City of Tacoma officials citing safety concerns announced Tuesday they plan to close the 103-year-old East 11th Street Bridge spanning the Puyallup River on Fri., July 18. The bridge will remain closed indefinitely to all vehicular, bicycle, and pedestrian traffic.
“This is going to inconvenience some drivers, but our top priority is to keep people safe,” said Tacoma Public Works Director Kurtis Kingsolver earlier this month. “I wish we could say it was going be short-term, but that’s not known and bridge infrastructure costs are difficult for many local communities, not just Tacoma, to absorb.” Kingsolver added deterioration to joints, beams, and trusses on the 103-year-old bridge warranted the bridge closure in the interest of public safety.
The City of Tacoma took ownership of the bridge from the Washington State Department of Transportation in 1995. A previous 10-ton weight limit went into effect in 2005. However, about 2,000 vehicles per day have continued to use the bridge. Drivers may use one of four other Tacoma-area Puyallup River bridge crossings, though similar issues triggered weight restrictions on the Puyallup Avenue area bridge earlier this year.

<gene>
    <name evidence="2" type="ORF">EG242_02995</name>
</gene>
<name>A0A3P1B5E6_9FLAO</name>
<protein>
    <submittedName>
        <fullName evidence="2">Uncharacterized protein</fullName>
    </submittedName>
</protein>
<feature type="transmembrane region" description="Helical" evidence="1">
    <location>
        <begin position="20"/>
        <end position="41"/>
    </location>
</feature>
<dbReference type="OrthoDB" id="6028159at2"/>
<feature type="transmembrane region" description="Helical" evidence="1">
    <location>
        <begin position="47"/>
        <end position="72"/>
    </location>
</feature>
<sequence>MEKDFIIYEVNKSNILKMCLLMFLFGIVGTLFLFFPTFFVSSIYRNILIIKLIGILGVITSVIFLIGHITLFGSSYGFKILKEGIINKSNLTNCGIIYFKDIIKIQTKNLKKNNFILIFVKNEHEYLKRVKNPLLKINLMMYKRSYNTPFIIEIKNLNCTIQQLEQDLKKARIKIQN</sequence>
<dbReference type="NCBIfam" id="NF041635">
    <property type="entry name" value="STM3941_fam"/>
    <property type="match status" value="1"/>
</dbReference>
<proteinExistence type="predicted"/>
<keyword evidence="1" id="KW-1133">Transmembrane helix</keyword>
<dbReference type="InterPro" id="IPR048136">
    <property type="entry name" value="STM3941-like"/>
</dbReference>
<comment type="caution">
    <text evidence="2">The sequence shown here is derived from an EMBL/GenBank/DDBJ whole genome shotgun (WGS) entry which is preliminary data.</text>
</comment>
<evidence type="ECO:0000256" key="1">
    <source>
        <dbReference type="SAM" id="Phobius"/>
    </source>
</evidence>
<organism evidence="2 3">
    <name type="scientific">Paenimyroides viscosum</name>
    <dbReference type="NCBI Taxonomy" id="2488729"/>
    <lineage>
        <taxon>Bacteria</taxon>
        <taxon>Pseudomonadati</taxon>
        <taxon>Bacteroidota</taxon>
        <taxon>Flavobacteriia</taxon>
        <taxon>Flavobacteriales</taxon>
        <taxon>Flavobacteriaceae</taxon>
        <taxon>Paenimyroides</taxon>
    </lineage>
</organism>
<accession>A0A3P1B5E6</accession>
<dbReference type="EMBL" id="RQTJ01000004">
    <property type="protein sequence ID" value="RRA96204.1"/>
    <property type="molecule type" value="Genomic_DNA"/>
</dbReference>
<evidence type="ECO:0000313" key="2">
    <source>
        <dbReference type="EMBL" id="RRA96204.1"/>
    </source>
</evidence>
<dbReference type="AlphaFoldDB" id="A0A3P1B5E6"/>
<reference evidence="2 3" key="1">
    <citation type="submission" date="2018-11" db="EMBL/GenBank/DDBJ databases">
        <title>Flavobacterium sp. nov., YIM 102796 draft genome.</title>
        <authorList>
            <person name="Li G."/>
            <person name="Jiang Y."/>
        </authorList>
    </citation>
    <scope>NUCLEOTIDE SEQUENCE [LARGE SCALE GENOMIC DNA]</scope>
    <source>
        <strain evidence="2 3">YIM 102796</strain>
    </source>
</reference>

Long-term, the bridge and viaduct’s replacement would cost an estimated $40 million with a demolition alternative estimated at $10 million, according to Kingsolver.
The East 11th Street Bridge is one of several local bridges that needs or has undergone rehabilitation work. The City is currently accepting bids on a project to rehabilitate the Tacoma Avenue South Bridge. In May, City officials cited safety concerns when they reduced maximum vehicle weight restrictions from 18 tons to 10 tons on the 87-year-old Puyallup River Bridge linking Tacoma to Pacific Highway in Fife; the City previously reduced load limits on the bridge five years ago. The 101-year-old Murray Morgan Bridge re-opened to vehicles and pedestrians last year following a $57 million rehabilitation project. Finally, in May 2012, the Hylebos Bridge spanning Blair Waterway on East 11th Street near the Port of Tacoma tide flats re-opened after a failed drive shaft left the double-bascule bridge platforms upright for more than a decade.